The man’s steps slowed, and he hesitated at the unknown road leading off to the right.
Silver-haired and of normal build, he wore casual, comfortable, neutral-colored clothes, for he usually walked as weather and schedule permitted. He stood for a moment, eyeing the safe, regular, normal route leading straight ahead.
That was his usual route.
Musing, he sipped steaming coffee from the travel mug he always filled before leaving his house. Thoughtfully interested in this lane he’d never before noticed, he chose adventure and discovery over normalcy.
Wonder where this goes? I never noti–I mean, how many times have I walked this road? Might as well check it out. Might be interesting.
Unbidden and subvocally the whisper of Grace said deep within him, “You have no idea . . .” He heard nothing. His subconscious did. His eyebrows briefly met as he hesitated just for a few seconds, slanting his eyes leftward at the road he regularly walked. Shrugging off the strange feeling that washed over him, his left hand lightly brushed the Benchmade folding knife he never went anywhere without as he turned to his right and started along the unknown road.
On the breeze, he thought he heard, faintly, ‘Blessed Assurance’ being played on a piano. “M-kay, that’s weird.” Shrugging, he stepped off to the right.
As he walked, jumbled thought-fragments and memory-Post-Its piled haphazardly in Granger’s mind like a miscellaneous load of laundry waiting to come out of the dryer.
The whisking of weeds and the occasional small tree branch against his faded, broken-in cargo pants reminded him of boyhood explorations.
His muscles tensed as a wheat-colored grasshopper approximately big enough for a collar broke cover from the grass and weeds growing between the twin dirt tracks. The bright yellow of its wings reminded him of the big, black, red-winged ones he remembered from childhood – the ones that sounded too much like an irate rattlesnake for comfort.
As he strolled along the dusty road, his mind paralleled its gentle winding contours. His thoughts alternately ambled and gamboled like a curious pup, some–There’s that piano music again . . . “Lookin’ for fun, and feelin’ groo-vy”– specifically pointed and others softly shaded, just as the budding trees dappled his form with sunlight and shadows while he casually watched and walked.
The sight of a half-fallen, rusted barbed-wire fence reminded him of the weathered, broken sections of fence he and his father had taken down, saving the staples in an old Folgers coffee can, and cutting up the greyed, splintered posts for firewood . . . “When It’s Spri—ngtime In— The Rockies”
He glimpsed the remnants of an old railroad track, weed-overgrown and rust-dulled, which brought memories of the girl for whom he’d registered his heart in Heaven as they one day walked together along the tracks on the way to school . . . “You ask me if there’ll come a time I won’t require you–“
An ancient, cracked bit of pavement staggered off to a diagonal left, generating fond memories of him and his boyhood pals riding their bikes to new adventures wherever unexplored roads led them . . .
The William Tell Overture? Someone is playing a piano out here somewhere. Shaking his head, he walked on.
A huge old weeping willow tree caused a wide grin of recollection as he remembered him and his chums playing for hours in just such a tree (or B-17 bomber or USS Nautilus or Fort Apache or–) in one of their yards . . . There it is again. Seriously? That’s . . . that’s the theme from “12-O’Clock High”!
He saw off in the distance through the trees what looked to be a rambling old barn, weathered and warped, board-bare and leaning to the left. A long-seeing stare settled in his face as he recalled the equally-weathered, massive old wooden church camp tabernacle where he’d driven down some spiritual surveyor’s stakes as he and God came to terms – and where he’d met his lifelong companion.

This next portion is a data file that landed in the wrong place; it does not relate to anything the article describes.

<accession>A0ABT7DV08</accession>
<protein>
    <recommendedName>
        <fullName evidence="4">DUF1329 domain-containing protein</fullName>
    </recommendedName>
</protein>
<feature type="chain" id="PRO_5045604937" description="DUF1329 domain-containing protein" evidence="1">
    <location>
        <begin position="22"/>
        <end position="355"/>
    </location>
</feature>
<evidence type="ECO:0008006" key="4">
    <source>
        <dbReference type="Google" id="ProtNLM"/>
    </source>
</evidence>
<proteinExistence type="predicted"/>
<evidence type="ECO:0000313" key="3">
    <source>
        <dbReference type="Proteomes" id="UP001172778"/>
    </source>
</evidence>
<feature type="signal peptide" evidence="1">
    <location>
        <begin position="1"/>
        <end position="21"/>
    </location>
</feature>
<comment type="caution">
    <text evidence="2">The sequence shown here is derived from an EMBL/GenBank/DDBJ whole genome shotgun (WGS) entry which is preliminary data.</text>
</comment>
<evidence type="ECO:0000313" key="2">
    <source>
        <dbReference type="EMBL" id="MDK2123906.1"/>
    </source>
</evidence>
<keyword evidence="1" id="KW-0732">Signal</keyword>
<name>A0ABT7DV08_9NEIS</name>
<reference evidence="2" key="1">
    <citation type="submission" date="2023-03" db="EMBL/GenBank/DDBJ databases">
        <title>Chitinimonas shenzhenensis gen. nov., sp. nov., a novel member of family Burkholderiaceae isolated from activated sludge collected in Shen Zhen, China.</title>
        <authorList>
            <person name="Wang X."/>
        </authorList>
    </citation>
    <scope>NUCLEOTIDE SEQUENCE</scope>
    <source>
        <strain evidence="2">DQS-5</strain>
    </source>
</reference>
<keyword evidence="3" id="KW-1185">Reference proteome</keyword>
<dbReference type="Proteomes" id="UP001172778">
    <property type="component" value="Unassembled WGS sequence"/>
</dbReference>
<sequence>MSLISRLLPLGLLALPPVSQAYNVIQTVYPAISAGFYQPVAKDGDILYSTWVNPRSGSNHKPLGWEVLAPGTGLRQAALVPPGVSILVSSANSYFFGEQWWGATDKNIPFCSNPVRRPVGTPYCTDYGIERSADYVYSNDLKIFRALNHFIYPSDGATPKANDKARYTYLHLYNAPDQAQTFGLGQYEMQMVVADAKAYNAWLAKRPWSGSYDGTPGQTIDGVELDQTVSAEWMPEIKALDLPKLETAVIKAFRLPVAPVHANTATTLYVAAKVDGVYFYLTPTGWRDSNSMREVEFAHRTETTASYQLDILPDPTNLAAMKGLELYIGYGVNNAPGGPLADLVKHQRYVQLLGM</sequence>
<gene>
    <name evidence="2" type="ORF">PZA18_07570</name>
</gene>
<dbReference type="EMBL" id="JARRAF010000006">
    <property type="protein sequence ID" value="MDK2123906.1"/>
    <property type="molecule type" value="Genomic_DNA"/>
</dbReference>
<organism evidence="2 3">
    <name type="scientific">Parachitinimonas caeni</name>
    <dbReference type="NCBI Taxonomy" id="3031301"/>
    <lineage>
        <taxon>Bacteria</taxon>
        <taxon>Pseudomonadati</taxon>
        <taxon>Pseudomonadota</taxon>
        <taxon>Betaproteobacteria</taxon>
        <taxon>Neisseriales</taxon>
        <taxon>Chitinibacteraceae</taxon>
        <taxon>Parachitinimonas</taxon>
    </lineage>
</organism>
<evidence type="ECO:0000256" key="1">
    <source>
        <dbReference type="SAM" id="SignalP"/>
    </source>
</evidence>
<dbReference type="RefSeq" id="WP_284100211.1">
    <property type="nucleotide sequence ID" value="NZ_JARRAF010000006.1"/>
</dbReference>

Speaking of campmeeting, there’s that piano again. That’s–that’s “TOTAL PRAISE!” That hadn’t even been written back then! I’m sure I heard it, but there’s nothing, no one out here. Granger remembered as a teenager, sitting and plunking on that old, rough upright grand piano that seemed to have grown into the wooden platform . . .
He was so pleasantly rapt in the richness, the reliving color and vibrancy of his memories that he didn’t at first notice the dual symmetry and wide opening of the overgrown gate. Eyebrows arched, he gave his head a quick shake and stood for a minute, looking at the brickwork. Someone who was very good at it laid these bricks.
“They sure did.” It took a split second for him to realize he’d answered himself and spoken out loud, which made him chuff softly through his nose. Those who spend long hours in solitude often find themselves speaking inner thoughts aloud. He grinned at the idea of him vocally agreeing with his usual quiet self.
His eyes swept the inlaid metal embellishments, hinges, and imposing gates, equally overgrown with weeds and vines, yawning open. Their weathered gray-green patina and vacant openness was an eloquent shrug. “Come in if you wish.”
He grinned again at his immediate response when he looked up beyond the gate and saw the old house. “Oh, I wish!” —And a little clearer now, he heard “Come On In, There’s Still Room In The Family” by Gold City. He thought again, Okay, somebody can really play the piano! Where in the world there’d be one out here, though . . .
He walked slowly along a winding lane. His steps automatically faltered as he took in what was once a lovely two-plus-storied home with an imposing tower on its right side, emerging from the shrubs and decorative trees that had shielded it from view.
Granger’s imagination began to unconsciously list scenarios, poignant vignettes of who once lived there, what they were like, what they did. In his high school days, he’d taken architectural drafting, so he admired the lines, the enriching detail that spoke of a loving, exacting hand.
The colors of sidings, shingles, and beautifully-mitered and trimmed window frames had faded across time into a gentle soft-edged camouflage that shifted as he walked closer. This was one gorgeous house in its day. Once again, the subvocal words of Grace quietly purred: “I was more than a beautiful house; I was home to some truly amazing people.”
Granger stood still, listening with spirit ears. There were no further words, no sound at all — except for what sounded like a little child playing Chopsticks on a piano. Yet how can that be? Then there was nothing more, yet the silence was comfortable, companionable – as if the stillness was a lovingly-woven welcome mat.